The results of the study show that 92.7 percent of all sight deposits in the aggregate Swiss banking sector are covered by excess liquidity and eligible assets, whereas sight deposits held in CHF are covered by over 100 percent. Therefore, the collateral constraint seems to be a problem only in the unlikely event where almost all sight deposits converted to CBDC. As expected, refinancing costs decline when disintermediation is low due to negative interest rates on deposits at the SNB. As disintermediation increases, funding costs rise. Thus, if disintermediation is high, the net result from interest operations could decrease by over 4 percent. To compensate for this loss, banks would have to increase their lending rate on their credits outstanding. Yet, if the central bank lends on the same terms as the customer deposits withdrawn, as also proposed by Brunnermeier and Niepelt (2019), instead of the 0.5 percent as assumed in this paper, the impact on funding costs and bank lending could potentially be mitigated. With regard to the emergence of narrow banks, it can be said that the money multiplier is already close to 1. Thus, the concern about full-reserve banking seems to be irrelevant for the time being. The results of the quantification of bank run risk show that while the aggregate banking sector is able to cover the majority of sight deposits, the coverage ratios for individual banking groups is very heterogeneous. While the big banks are covered by more than 100 percent, Cantonal banks are covered by about three quarters and Raiffeisen banks by only half. In addition, compared to big banks, Cantonal banks and especially Raiffeisen banks hold almost no eligible assets. Thus, when considering individual banking groups, a system-wider run could potentially lead to a consolidation in the banking sector. It should be noted that the study conducted is a snapshot at a time when CBDC was not yet implemented.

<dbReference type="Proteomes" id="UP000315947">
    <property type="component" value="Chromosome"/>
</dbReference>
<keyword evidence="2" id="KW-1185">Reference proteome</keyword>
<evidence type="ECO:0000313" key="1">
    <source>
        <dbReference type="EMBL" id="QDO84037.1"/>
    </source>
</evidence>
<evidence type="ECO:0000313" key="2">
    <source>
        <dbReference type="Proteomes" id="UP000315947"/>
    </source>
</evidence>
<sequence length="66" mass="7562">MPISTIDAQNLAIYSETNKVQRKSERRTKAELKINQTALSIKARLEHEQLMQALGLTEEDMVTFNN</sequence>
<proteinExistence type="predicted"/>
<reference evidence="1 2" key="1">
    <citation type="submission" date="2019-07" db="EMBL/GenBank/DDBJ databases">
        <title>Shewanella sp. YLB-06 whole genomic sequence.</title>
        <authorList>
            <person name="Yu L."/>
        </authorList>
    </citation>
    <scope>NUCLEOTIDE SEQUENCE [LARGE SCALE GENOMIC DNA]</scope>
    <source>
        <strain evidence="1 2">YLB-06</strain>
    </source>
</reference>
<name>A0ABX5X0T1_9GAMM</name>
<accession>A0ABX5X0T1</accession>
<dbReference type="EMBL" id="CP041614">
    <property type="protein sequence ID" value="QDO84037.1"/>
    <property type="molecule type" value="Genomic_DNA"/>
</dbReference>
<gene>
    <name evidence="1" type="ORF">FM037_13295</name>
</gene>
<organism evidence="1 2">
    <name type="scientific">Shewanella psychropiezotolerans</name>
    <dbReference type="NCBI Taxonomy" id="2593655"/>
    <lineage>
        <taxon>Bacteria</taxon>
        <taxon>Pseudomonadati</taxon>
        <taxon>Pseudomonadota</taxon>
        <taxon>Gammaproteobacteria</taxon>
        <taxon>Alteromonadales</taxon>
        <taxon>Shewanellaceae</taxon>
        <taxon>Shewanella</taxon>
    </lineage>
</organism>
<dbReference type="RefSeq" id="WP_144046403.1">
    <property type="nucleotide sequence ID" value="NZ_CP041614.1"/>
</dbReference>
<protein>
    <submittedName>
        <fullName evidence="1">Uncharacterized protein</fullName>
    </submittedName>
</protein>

In the FAZ, Christian Siedenbiedel reports that Deutsche Bank questions whether a digital Euro as envisioned by the ECB (i.e., with tight quantity restrictions) would be successful:
Die Argumentation geht so: Die EZB will den digitalen Euro einführen, um auf den verstärkten Währungswettbewerb zu antworten. … Um sich vor solchem Machtverlust sowohl durch Digitalgeld von anderen Notenbanken („Krypto-Dollars“) als auch durch privates Digitalgeld („Global Stable Coins“) zu schützen, treibe die EZB den Digitaleuro voran. Also aus längerfristigen politischen Motiven. Dabei sei unklar, ob der digitale Euro sich international am Markt durchsetzen könne und ob die Menschen in der Eurozone dafür überhaupt Bedarf hätten. “Das Design des digitalen Euros, soweit bisher bekannt, lässt erwarten, dass die potentiellen Nutzer kaum einen Unterschied zu bestehenden Bezahloptionen erkennen werden”.
Update: From the dbresearch document prepared by Heike Mai:
Lifting the limits on how much each user can hold would change the situation entirely, allowing a massive outflow of bank deposits into the digital euro. As a result, lending decisions and money creation would shift from the decentralised, privately owned banking sector to a central, state-run authority: the ECB. In this case, Europe would face the fundamental question of which type of monetary and financial system it wants. The answer to that would have to come from democratically elected representatives.